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Open Access research with a European policy impact...

The Strathprints institutional repository is a digital archive of University of Strathclyde's Open Access research outputs. Strathprints provides access to thousands of Open Access research papers by Strathclyde researchers, including by researchers from the European Policies Research Centre (EPRC).

EPRC is a leading institute in Europe for comparative research on public policy, with a particular focus on regional development policies. Spanning 30 European countries, EPRC research programmes have a strong emphasis on applied research and knowledge exchange, including the provision of policy advice to EU institutions and national and sub-national government authorities throughout Europe.

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Efficient flip-chip InGaN micro-pixellated light-emitting diode arrays: promising candidates for micro-displays and colour conversion

Gong, Z. and Gu, E. and Jin, S.R. and Massoubre, D. and Guilhabert, B.J.E. and Zhang, H.X. and Dawson, M.D. and Poher, V. and Kennedy, G.T. and French, P.M.W. and Neil, M.A.A. (2008) Efficient flip-chip InGaN micro-pixellated light-emitting diode arrays: promising candidates for micro-displays and colour conversion. Journal of Physics D: Applied Physics, 41 (094002). ISSN 0022-3727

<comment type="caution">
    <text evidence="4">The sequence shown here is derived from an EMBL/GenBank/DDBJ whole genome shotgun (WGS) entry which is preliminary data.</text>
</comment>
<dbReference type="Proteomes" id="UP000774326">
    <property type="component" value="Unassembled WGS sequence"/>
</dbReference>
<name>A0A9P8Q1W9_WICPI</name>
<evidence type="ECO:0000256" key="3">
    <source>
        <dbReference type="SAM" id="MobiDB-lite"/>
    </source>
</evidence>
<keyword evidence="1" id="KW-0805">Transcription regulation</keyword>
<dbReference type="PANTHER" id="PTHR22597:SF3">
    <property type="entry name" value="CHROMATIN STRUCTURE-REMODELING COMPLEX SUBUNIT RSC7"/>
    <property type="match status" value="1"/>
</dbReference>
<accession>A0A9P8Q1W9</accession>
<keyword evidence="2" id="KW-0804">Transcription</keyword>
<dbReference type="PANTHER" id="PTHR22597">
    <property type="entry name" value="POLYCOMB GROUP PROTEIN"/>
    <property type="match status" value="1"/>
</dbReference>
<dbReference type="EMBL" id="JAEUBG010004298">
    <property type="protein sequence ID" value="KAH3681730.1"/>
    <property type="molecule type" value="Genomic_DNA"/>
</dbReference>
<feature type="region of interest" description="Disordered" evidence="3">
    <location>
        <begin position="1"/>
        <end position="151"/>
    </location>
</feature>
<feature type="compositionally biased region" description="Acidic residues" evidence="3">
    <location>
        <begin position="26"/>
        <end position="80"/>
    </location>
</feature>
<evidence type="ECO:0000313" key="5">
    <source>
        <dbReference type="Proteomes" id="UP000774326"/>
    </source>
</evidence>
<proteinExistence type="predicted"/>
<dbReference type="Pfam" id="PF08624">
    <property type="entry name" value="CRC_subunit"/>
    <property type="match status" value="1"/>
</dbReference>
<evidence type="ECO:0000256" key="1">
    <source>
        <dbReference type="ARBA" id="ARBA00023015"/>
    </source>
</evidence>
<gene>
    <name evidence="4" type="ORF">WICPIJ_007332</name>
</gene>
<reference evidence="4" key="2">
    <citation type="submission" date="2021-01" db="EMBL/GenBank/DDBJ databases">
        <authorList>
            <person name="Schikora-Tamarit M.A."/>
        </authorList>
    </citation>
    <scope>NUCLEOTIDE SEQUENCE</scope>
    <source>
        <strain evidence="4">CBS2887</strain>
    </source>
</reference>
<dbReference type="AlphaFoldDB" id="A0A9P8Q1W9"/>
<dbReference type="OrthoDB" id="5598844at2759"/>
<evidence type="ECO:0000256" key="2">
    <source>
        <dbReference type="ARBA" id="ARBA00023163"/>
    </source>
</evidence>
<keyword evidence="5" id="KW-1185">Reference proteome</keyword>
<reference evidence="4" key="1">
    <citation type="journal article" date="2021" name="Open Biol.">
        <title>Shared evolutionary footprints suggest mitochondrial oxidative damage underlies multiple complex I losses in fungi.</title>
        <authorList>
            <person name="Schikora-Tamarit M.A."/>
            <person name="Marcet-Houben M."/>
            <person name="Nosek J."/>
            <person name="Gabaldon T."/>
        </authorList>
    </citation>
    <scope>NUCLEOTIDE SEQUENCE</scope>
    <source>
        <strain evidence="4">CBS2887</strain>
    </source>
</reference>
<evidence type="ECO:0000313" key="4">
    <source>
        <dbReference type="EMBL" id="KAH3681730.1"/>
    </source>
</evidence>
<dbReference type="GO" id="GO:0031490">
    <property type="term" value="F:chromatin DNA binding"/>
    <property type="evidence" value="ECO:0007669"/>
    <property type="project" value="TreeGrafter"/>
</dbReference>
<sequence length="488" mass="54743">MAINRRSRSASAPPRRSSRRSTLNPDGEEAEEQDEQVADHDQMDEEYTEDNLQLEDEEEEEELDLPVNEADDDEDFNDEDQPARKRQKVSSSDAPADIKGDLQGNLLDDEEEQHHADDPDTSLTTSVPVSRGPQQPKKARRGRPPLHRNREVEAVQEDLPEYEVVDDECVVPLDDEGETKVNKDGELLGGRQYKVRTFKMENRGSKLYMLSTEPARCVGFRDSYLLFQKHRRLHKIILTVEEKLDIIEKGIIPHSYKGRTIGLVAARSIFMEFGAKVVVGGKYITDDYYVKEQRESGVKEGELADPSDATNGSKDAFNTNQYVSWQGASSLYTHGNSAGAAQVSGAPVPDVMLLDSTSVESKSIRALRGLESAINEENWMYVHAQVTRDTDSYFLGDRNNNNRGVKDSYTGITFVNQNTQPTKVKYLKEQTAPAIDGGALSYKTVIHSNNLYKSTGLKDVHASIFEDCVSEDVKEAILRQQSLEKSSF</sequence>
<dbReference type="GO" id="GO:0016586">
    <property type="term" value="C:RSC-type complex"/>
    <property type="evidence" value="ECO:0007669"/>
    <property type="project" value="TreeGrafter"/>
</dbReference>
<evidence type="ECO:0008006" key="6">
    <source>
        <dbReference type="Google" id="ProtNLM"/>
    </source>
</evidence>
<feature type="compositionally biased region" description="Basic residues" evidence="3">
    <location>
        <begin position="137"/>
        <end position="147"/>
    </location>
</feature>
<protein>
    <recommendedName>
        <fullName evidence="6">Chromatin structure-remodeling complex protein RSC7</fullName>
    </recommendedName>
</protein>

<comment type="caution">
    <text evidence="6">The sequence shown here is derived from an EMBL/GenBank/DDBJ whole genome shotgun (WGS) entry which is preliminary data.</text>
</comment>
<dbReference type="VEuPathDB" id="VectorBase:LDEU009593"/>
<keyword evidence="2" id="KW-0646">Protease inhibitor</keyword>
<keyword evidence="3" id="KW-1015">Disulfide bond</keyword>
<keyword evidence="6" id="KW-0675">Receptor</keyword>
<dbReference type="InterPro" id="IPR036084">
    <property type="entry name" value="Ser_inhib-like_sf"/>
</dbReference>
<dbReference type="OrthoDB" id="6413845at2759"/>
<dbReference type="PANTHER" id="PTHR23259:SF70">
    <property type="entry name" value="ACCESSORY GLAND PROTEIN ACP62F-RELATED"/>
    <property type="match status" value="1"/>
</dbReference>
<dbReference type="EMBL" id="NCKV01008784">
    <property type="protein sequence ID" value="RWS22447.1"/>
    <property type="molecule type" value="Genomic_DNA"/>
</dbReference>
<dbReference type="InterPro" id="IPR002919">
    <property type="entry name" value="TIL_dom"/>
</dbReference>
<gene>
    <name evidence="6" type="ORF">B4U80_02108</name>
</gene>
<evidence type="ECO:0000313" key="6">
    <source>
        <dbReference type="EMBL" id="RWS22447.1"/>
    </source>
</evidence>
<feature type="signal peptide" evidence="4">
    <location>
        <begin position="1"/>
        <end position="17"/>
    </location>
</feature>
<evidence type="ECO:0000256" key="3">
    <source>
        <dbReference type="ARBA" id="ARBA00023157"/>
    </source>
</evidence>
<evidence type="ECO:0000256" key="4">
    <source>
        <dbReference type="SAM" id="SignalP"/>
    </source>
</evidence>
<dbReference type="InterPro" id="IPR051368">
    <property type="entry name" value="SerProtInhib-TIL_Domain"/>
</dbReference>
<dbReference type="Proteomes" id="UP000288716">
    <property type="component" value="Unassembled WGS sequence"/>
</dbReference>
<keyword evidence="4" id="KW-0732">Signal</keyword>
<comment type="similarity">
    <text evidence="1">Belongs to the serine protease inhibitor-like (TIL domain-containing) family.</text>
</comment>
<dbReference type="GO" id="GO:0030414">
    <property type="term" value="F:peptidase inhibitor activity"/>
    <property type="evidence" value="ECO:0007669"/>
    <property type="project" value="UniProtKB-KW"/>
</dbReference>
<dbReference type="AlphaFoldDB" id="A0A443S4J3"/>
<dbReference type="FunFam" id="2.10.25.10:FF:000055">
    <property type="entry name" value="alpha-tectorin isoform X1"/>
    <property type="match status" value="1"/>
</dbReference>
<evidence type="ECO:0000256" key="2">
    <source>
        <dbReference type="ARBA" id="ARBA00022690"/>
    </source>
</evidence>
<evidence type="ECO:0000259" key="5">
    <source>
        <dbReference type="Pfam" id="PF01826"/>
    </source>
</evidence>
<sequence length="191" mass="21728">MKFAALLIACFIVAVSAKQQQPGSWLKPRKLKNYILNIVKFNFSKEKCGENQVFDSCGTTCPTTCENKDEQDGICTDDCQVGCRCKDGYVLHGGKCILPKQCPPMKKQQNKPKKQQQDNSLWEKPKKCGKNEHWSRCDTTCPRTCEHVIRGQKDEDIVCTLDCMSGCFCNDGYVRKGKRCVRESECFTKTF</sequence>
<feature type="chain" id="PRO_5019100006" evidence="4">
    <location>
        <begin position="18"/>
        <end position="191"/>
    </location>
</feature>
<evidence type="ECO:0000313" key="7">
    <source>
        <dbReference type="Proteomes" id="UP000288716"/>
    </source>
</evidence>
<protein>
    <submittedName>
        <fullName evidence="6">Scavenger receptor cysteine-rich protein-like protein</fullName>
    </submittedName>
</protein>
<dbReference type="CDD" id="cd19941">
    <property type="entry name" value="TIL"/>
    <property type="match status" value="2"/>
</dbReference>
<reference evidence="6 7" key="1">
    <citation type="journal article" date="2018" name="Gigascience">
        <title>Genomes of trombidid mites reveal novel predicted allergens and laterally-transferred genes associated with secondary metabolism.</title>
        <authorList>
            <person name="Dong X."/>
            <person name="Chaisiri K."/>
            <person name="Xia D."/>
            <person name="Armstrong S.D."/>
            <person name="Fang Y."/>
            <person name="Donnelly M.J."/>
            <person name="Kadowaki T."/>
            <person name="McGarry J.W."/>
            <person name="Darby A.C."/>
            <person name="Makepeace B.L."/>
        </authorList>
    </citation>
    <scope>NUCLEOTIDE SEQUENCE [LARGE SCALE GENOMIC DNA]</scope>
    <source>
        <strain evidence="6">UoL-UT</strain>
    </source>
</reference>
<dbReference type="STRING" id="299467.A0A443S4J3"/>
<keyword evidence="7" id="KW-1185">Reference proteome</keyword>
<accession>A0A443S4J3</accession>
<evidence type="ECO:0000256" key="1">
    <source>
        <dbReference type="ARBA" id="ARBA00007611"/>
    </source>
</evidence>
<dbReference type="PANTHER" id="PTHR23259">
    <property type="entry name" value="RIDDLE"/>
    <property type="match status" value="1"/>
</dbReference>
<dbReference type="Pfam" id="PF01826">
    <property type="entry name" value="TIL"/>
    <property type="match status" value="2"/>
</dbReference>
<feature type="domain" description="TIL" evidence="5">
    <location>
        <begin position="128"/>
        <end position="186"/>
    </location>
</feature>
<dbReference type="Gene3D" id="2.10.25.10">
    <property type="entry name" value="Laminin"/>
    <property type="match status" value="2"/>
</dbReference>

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Abstract

Flip-chip InGaN micro-pixellated LED arrays with high pixel density and improved device performance are presented. The devices, with 64 × 64 elements, each of which have a 20 µm emission aperture on a 50 µm pitch, are fabricated with a matrix-addressable scheme at blue (470 nm) and UV (370 nm) wavelengths, respectively. These devices are then flip-chip bonded onto silicon mounts. Good emission uniformity across the LED array is demonstrated, which can be attributed to the introduced n-metal tracks adjacent to each n-GaN mesa and the p-contact lines running across parallel columns. More importantly, with a flip-chip configuration, the optical power output and the current-handling capability of these new devices are substantially enhanced, due to the improved heat dissipation capability and the increased light extraction efficiency. For instance, each pixel in the flip-chip blue (respectively UV) LED arrays can provide a maximum power density 43 W cm−2 (respectively 6.5 W cm−2) at an extremely high current density up to 4000 A cm−2 before breakdown. These flip-chip devices are then combined with a computer-programmable driver circuit interface to produce high-quality micro-scale displays. Other promising applications of these LEDs, such as colour conversion with quantum dots, are also demonstrated.